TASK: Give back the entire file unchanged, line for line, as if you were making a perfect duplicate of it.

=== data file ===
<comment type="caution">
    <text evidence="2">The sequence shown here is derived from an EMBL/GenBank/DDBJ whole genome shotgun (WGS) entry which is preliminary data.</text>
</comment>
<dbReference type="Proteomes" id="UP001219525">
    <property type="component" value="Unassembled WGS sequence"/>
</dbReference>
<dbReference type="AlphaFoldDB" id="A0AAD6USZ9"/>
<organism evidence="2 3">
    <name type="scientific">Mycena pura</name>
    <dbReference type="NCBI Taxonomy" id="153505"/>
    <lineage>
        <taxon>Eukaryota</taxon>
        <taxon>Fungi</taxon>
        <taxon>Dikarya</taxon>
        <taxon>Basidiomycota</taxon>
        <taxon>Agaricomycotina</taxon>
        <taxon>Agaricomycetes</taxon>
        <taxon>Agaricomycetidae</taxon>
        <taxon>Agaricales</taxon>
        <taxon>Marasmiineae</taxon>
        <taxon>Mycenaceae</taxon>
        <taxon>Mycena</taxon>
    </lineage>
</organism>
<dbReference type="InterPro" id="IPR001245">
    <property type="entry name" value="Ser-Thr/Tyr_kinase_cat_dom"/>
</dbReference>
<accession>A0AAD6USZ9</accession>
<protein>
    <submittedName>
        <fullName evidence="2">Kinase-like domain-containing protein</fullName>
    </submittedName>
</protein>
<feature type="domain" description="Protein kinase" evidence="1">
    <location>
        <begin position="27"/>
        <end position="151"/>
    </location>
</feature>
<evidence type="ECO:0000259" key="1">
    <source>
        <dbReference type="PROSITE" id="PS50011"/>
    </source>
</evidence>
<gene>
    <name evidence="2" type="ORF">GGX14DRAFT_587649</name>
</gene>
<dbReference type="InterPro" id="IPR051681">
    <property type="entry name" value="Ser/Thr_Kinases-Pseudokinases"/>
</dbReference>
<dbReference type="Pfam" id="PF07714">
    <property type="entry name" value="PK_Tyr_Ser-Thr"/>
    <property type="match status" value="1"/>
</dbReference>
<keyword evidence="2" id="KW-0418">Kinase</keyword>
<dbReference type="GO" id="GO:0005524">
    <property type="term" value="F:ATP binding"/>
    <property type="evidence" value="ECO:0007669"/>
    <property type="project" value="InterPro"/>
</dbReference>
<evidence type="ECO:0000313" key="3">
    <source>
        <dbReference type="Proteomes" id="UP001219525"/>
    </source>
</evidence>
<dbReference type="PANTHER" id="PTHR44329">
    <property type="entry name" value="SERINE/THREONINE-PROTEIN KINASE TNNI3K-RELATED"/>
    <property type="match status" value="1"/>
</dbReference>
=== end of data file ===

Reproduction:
<comment type="caution">
    <text evidence="2">The sequence shown here is derived from an EMBL/GenBank/DDBJ whole genome shotgun (WGS) entry which is preliminary data.</text>
</comment>
<dbReference type="Proteomes" id="UP001219525">
    <property type="component" value="Unassembled WGS sequence"/>
</dbReference>
<dbReference type="AlphaFoldDB" id="A0AAD6USZ9"/>
<organism evidence="2 3">
    <name type="scientific">Mycena pura</name>
    <dbReference type="NCBI Taxonomy" id="153505"/>
    <lineage>
        <taxon>Eukaryota</taxon>
        <taxon>Fungi</taxon>
        <taxon>Dikarya</taxon>
        <taxon>Basidiomycota</taxon>
        <taxon>Agaricomycotina</taxon>
        <taxon>Agaricomycetes</taxon>
        <taxon>Agaricomycetidae</taxon>
        <taxon>Agaricales</taxon>
        <taxon>Marasmiineae</taxon>
        <taxon>Mycenaceae</taxon>
        <taxon>Mycena</taxon>
    </lineage>
</organism>
<dbReference type="InterPro" id="IPR001245">
    <property type="entry name" value="Ser-Thr/Tyr_kinase_cat_dom"/>
</dbReference>
<accession>A0AAD6USZ9</accession>
<protein>
    <submittedName>
        <fullName evidence="2">Kinase-like domain-containing protein</fullName>
    </submittedName>
</protein>
<feature type="domain" description="Protein kinase" evidence="1">
    <location>
        <begin position="27"/>
        <end position="151"/>
    </location>
</feature>
<evidence type="ECO:0000259" key="1">
    <source>
        <dbReference type="PROSITE" id="PS50011"/>
    </source>
</evidence>
<gene>
    <name evidence="2" type="ORF">GGX14DRAFT_587649</name>
</gene>
<dbReference type="InterPro" id="IPR051681">
    <property type="entry name" value="Ser/Thr_Kinases-Pseudokinases"/>
</dbReference>
<dbReference type="Pfam" id="PF07714">
    <property type="entry name" value="PK_Tyr_Ser-Thr"/>
    <property type="match status" value="1"/>
</dbReference>
<keyword evidence="2" id="KW-0418">Kinase</keyword>
<dbReference type="GO" id="GO:0005524">
    <property type="term" value="F:ATP binding"/>
    <property type="evidence" value="ECO:0007669"/>
    <property type="project" value="InterPro"/>
</dbReference>
<evidence type="ECO:0000313" key="3">
    <source>
        <dbReference type="Proteomes" id="UP001219525"/>
    </source>
</evidence>
<dbReference type="PANTHER" id="PTHR44329">
    <property type="entry name" value="SERINE/THREONINE-PROTEIN KINASE TNNI3K-RELATED"/>
    <property type="match status" value="1"/>
</dbReference>